Although Aku-nna's internal discourse is no match for the authoritative discourse of her African fathers and she herself is ultimately silenced by death, the novel itself is a veritable forum of competing discourses. Additional heteroglossia is evident, for example, in statements such as the following one, which describes Ma Blackie's attempts to have a third child by Ezekiel; desperate, she returns to her village in hopes that she can "placate their Oboshi river goddess into giving her some babies." There is no way that this statement can have the same meaning for Westerners as it would for Africans. It is not even clear that it would have any meaning for Westerners, if by this we mean to imply we actually think we understand what has been said. For, at best, we would probably consider it a quaint notion that a river goddess would have anything at all to do with fertility. We certainly would never believe it. What is a river goddess anyway? More particularly, what is an Oboshi river goddess? This passage and our questions about it suggest that Emecheta has not forsworn her African point of view, for the narrator never questions the premise behind Ma Blackie's attempts to placate the river goddess. There is absolutely no suggestion that the narrator thinks it is either a quaint or irrational approach to what (most) Westerners would regard as a straightforward medical problem. The question arises, therefore, of how we Westerners are to read Ma Blackie's behavior and informing beliefs. Do we accept her behavior on its own terms and regard it as rational, or do we judge it on our terms and regard it as irrational? At the very least, if we are sincere about trying to make sense out of an alien practice, we might do well to return once more to Peter Winch's advice about understanding Azande magic. It will be recalled from my discussion of his ideas in previous chapters that Winch believes it is wrong for us to try to force the Zande category into our own familiar distinction between science and non-science. Instead, because it is, after all, we who want to understand them, we have the far more difficult challenge of trying "to extend our understanding" of their categories. As we have already seen in our discussion of genres, Bernstein argues that the "primary issue [for Winch] is not whether the Azande make logical inferences according to the same rules that we use." Rather, what is at issue is "how we classify what they are doing."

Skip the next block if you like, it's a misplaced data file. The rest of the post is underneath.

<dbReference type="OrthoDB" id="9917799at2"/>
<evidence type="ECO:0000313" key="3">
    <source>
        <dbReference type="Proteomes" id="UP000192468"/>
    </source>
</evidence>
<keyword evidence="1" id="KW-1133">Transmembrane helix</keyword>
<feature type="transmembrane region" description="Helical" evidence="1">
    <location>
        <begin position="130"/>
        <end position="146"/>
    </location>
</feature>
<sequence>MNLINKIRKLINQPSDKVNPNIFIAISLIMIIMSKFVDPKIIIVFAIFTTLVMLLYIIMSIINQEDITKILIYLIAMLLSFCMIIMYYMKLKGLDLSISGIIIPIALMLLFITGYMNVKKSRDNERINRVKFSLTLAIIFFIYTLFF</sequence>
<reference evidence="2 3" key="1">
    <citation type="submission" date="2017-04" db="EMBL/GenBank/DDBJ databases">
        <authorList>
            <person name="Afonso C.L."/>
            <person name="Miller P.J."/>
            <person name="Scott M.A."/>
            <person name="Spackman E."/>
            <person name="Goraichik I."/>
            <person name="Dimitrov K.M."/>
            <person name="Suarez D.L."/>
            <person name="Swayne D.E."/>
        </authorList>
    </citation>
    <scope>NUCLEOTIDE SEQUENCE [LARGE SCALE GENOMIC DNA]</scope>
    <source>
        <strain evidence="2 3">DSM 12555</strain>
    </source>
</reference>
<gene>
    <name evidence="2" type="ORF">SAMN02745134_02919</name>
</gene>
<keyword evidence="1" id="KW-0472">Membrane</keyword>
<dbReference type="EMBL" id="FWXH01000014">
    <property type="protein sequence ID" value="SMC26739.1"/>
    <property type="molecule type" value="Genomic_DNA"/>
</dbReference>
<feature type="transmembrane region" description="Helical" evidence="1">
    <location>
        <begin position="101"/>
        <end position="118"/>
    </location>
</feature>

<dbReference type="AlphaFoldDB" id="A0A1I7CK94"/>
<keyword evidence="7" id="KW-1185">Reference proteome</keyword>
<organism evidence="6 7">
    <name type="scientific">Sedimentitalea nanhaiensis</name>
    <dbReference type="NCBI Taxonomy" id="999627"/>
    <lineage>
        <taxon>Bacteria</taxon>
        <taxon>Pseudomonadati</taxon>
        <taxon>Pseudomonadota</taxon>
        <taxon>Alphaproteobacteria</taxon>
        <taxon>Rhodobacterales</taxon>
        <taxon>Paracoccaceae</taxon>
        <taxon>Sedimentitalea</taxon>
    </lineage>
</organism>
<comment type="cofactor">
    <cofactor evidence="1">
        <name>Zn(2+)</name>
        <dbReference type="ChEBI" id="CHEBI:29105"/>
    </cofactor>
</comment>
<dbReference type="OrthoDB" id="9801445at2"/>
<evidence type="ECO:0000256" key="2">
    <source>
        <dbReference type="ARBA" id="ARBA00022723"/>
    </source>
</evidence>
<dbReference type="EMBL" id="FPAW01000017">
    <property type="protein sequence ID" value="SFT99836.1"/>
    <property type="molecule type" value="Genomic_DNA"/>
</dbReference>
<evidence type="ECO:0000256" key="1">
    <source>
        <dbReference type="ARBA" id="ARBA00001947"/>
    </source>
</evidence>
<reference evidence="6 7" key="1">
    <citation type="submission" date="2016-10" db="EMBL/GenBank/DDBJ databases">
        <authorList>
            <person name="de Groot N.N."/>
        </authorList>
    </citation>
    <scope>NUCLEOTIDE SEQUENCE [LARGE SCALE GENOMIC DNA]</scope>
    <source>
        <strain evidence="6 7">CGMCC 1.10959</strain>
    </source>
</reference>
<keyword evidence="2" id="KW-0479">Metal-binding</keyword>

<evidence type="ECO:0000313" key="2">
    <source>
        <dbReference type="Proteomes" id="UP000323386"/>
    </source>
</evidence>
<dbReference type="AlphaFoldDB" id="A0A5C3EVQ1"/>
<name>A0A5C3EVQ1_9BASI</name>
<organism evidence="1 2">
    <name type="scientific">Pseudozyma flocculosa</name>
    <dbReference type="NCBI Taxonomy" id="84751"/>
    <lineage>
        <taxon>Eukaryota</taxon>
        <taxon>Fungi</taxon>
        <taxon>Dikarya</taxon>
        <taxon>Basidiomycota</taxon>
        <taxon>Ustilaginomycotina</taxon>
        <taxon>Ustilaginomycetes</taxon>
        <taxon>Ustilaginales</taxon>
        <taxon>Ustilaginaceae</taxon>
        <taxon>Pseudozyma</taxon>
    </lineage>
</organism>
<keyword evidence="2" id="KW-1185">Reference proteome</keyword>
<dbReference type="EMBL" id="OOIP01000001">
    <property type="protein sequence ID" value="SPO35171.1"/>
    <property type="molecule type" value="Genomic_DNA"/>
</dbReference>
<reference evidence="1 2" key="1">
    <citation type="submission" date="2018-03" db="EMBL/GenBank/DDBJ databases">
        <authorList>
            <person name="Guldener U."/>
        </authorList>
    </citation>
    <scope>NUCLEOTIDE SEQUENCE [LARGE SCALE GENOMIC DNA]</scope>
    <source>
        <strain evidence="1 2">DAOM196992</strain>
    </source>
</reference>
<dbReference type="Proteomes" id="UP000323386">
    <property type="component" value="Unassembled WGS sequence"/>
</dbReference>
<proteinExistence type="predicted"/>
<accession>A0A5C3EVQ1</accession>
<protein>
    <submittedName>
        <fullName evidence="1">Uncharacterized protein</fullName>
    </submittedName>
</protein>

To return, then, to the practice in question, Ma Blackie's visit to a river goddess. In describing the place of river goddesses in African culture, Elaine Savory Fido reports that such a "deity is usually beautiful, seductive, powerful," whose actions "can vary between malevolence and protective good nature." This description, however, does not offer much help to us Western readers who are still not quite sure how to categorize the concept of a river goddess. What we want to know is, how does placating a river goddess compare, for example, with our Western notion of prayer? How does it compare with soliciting advice from a medical doctor? Or are both these categories insufficient for understanding what is going on here? Is there a genre somewhere between faith and medical science that might be more useful to us in coming to terms with Ma Blackie's pilgrimage? Moreover, have the attitudes of Igbos themselves toward their own river goddesses changed significantly over the years? How would these or other African readers today interpret Ma Blackie's behavior? Would they find the behavior quaint and outdated? Or would they find real value in what she is doing? Unfortunately, Emecheta's novel remains silent on these questions—and in so doing reminds us of the differences that separate us.